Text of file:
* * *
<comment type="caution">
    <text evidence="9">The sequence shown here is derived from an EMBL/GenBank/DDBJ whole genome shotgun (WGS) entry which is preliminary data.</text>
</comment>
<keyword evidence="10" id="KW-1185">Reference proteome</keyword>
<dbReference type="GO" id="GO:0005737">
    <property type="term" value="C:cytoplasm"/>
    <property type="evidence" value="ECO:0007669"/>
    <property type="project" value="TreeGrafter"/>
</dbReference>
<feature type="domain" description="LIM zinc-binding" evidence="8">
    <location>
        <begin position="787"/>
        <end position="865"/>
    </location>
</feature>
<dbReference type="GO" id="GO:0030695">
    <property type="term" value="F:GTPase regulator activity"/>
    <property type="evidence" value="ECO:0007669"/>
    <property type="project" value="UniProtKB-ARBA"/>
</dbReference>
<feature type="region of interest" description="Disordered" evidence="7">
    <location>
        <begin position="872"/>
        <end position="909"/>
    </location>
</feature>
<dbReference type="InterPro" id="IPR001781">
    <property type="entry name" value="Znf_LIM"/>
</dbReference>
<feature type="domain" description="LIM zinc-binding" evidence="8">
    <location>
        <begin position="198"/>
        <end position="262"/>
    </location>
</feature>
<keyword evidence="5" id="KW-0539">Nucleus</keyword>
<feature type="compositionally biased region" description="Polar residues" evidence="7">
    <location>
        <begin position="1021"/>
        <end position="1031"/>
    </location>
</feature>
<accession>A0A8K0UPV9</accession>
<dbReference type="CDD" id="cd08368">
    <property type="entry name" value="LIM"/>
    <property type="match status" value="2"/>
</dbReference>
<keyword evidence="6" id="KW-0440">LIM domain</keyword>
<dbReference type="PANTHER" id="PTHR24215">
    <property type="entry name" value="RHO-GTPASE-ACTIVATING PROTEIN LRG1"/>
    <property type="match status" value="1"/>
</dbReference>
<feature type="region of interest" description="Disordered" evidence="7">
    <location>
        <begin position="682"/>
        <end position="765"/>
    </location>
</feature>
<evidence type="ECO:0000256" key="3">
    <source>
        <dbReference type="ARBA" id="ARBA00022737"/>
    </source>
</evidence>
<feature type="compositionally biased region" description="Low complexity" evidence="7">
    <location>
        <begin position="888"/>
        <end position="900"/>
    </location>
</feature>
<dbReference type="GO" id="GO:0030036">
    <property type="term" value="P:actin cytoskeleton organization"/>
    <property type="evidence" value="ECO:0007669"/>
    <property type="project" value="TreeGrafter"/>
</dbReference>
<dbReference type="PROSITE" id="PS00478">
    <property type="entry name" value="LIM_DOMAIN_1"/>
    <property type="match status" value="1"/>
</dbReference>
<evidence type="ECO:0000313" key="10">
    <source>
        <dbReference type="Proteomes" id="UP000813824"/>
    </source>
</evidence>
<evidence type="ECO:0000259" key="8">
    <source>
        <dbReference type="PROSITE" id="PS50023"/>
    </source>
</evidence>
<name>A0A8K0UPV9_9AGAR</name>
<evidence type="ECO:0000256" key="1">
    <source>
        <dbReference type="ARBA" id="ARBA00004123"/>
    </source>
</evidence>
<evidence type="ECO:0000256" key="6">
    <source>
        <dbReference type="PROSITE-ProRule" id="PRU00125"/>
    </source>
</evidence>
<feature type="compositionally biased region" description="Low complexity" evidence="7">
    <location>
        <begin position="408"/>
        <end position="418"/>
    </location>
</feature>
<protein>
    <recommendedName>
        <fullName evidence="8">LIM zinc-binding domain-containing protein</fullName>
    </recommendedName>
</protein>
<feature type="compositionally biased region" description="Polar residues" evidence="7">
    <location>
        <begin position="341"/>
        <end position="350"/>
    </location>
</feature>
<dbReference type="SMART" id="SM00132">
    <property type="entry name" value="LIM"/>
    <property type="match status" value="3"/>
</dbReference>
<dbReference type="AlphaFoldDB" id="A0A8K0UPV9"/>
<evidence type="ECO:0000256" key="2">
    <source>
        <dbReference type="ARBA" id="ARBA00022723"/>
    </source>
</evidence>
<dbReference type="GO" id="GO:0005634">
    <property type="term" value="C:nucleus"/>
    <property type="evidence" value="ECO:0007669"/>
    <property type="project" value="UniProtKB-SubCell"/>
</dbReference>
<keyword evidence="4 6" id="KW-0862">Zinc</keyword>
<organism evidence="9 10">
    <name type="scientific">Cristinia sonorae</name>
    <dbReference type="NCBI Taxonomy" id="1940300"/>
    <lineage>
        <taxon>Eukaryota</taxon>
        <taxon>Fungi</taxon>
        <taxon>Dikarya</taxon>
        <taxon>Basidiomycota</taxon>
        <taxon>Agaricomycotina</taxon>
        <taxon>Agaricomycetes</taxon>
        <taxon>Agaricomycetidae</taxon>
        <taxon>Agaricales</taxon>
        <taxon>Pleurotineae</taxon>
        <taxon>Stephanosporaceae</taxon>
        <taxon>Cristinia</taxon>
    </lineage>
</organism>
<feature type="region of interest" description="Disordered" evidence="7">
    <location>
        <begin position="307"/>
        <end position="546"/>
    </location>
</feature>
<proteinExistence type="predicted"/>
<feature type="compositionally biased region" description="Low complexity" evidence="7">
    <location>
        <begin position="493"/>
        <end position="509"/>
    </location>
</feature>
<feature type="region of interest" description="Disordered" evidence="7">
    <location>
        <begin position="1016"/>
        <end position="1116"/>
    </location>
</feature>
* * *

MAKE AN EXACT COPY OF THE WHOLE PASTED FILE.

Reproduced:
<comment type="caution">
    <text evidence="9">The sequence shown here is derived from an EMBL/GenBank/DDBJ whole genome shotgun (WGS) entry which is preliminary data.</text>
</comment>
<keyword evidence="10" id="KW-1185">Reference proteome</keyword>
<dbReference type="GO" id="GO:0005737">
    <property type="term" value="C:cytoplasm"/>
    <property type="evidence" value="ECO:0007669"/>
    <property type="project" value="TreeGrafter"/>
</dbReference>
<feature type="domain" description="LIM zinc-binding" evidence="8">
    <location>
        <begin position="787"/>
        <end position="865"/>
    </location>
</feature>
<dbReference type="GO" id="GO:0030695">
    <property type="term" value="F:GTPase regulator activity"/>
    <property type="evidence" value="ECO:0007669"/>
    <property type="project" value="UniProtKB-ARBA"/>
</dbReference>
<feature type="region of interest" description="Disordered" evidence="7">
    <location>
        <begin position="872"/>
        <end position="909"/>
    </location>
</feature>
<dbReference type="InterPro" id="IPR001781">
    <property type="entry name" value="Znf_LIM"/>
</dbReference>
<feature type="domain" description="LIM zinc-binding" evidence="8">
    <location>
        <begin position="198"/>
        <end position="262"/>
    </location>
</feature>
<keyword evidence="5" id="KW-0539">Nucleus</keyword>
<feature type="compositionally biased region" description="Polar residues" evidence="7">
    <location>
        <begin position="1021"/>
        <end position="1031"/>
    </location>
</feature>
<accession>A0A8K0UPV9</accession>
<dbReference type="CDD" id="cd08368">
    <property type="entry name" value="LIM"/>
    <property type="match status" value="2"/>
</dbReference>
<keyword evidence="6" id="KW-0440">LIM domain</keyword>
<dbReference type="PANTHER" id="PTHR24215">
    <property type="entry name" value="RHO-GTPASE-ACTIVATING PROTEIN LRG1"/>
    <property type="match status" value="1"/>
</dbReference>
<feature type="region of interest" description="Disordered" evidence="7">
    <location>
        <begin position="682"/>
        <end position="765"/>
    </location>
</feature>
<evidence type="ECO:0000256" key="3">
    <source>
        <dbReference type="ARBA" id="ARBA00022737"/>
    </source>
</evidence>
<feature type="compositionally biased region" description="Low complexity" evidence="7">
    <location>
        <begin position="888"/>
        <end position="900"/>
    </location>
</feature>
<dbReference type="GO" id="GO:0030036">
    <property type="term" value="P:actin cytoskeleton organization"/>
    <property type="evidence" value="ECO:0007669"/>
    <property type="project" value="TreeGrafter"/>
</dbReference>
<dbReference type="PROSITE" id="PS00478">
    <property type="entry name" value="LIM_DOMAIN_1"/>
    <property type="match status" value="1"/>
</dbReference>
<evidence type="ECO:0000313" key="10">
    <source>
        <dbReference type="Proteomes" id="UP000813824"/>
    </source>
</evidence>
<evidence type="ECO:0000259" key="8">
    <source>
        <dbReference type="PROSITE" id="PS50023"/>
    </source>
</evidence>
<name>A0A8K0UPV9_9AGAR</name>
<evidence type="ECO:0000256" key="1">
    <source>
        <dbReference type="ARBA" id="ARBA00004123"/>
    </source>
</evidence>
<evidence type="ECO:0000256" key="6">
    <source>
        <dbReference type="PROSITE-ProRule" id="PRU00125"/>
    </source>
</evidence>
<feature type="compositionally biased region" description="Low complexity" evidence="7">
    <location>
        <begin position="408"/>
        <end position="418"/>
    </location>
</feature>
<protein>
    <recommendedName>
        <fullName evidence="8">LIM zinc-binding domain-containing protein</fullName>
    </recommendedName>
</protein>
<feature type="compositionally biased region" description="Polar residues" evidence="7">
    <location>
        <begin position="341"/>
        <end position="350"/>
    </location>
</feature>
<dbReference type="SMART" id="SM00132">
    <property type="entry name" value="LIM"/>
    <property type="match status" value="3"/>
</dbReference>
<dbReference type="AlphaFoldDB" id="A0A8K0UPV9"/>
<evidence type="ECO:0000256" key="2">
    <source>
        <dbReference type="ARBA" id="ARBA00022723"/>
    </source>
</evidence>
<dbReference type="GO" id="GO:0005634">
    <property type="term" value="C:nucleus"/>
    <property type="evidence" value="ECO:0007669"/>
    <property type="project" value="UniProtKB-SubCell"/>
</dbReference>
<keyword evidence="4 6" id="KW-0862">Zinc</keyword>
<organism evidence="9 10">
    <name type="scientific">Cristinia sonorae</name>
    <dbReference type="NCBI Taxonomy" id="1940300"/>
    <lineage>
        <taxon>Eukaryota</taxon>
        <taxon>Fungi</taxon>
        <taxon>Dikarya</taxon>
        <taxon>Basidiomycota</taxon>
        <taxon>Agaricomycotina</taxon>
        <taxon>Agaricomycetes</taxon>
        <taxon>Agaricomycetidae</taxon>
        <taxon>Agaricales</taxon>
        <taxon>Pleurotineae</taxon>
        <taxon>Stephanosporaceae</taxon>
        <taxon>Cristinia</taxon>
    </lineage>
</organism>
<feature type="region of interest" description="Disordered" evidence="7">
    <location>
        <begin position="307"/>
        <end position="546"/>
    </location>
</feature>
<proteinExistence type="predicted"/>
<feature type="compositionally biased region" description="Low complexity" evidence="7">
    <location>
        <begin position="493"/>
        <end position="509"/>
    </location>
</feature>
<feature type="region of interest" description="Disordered" evidence="7">
    <location>
        <begin position="1016"/>
        <end position="1116"/>
    </location>
</feature>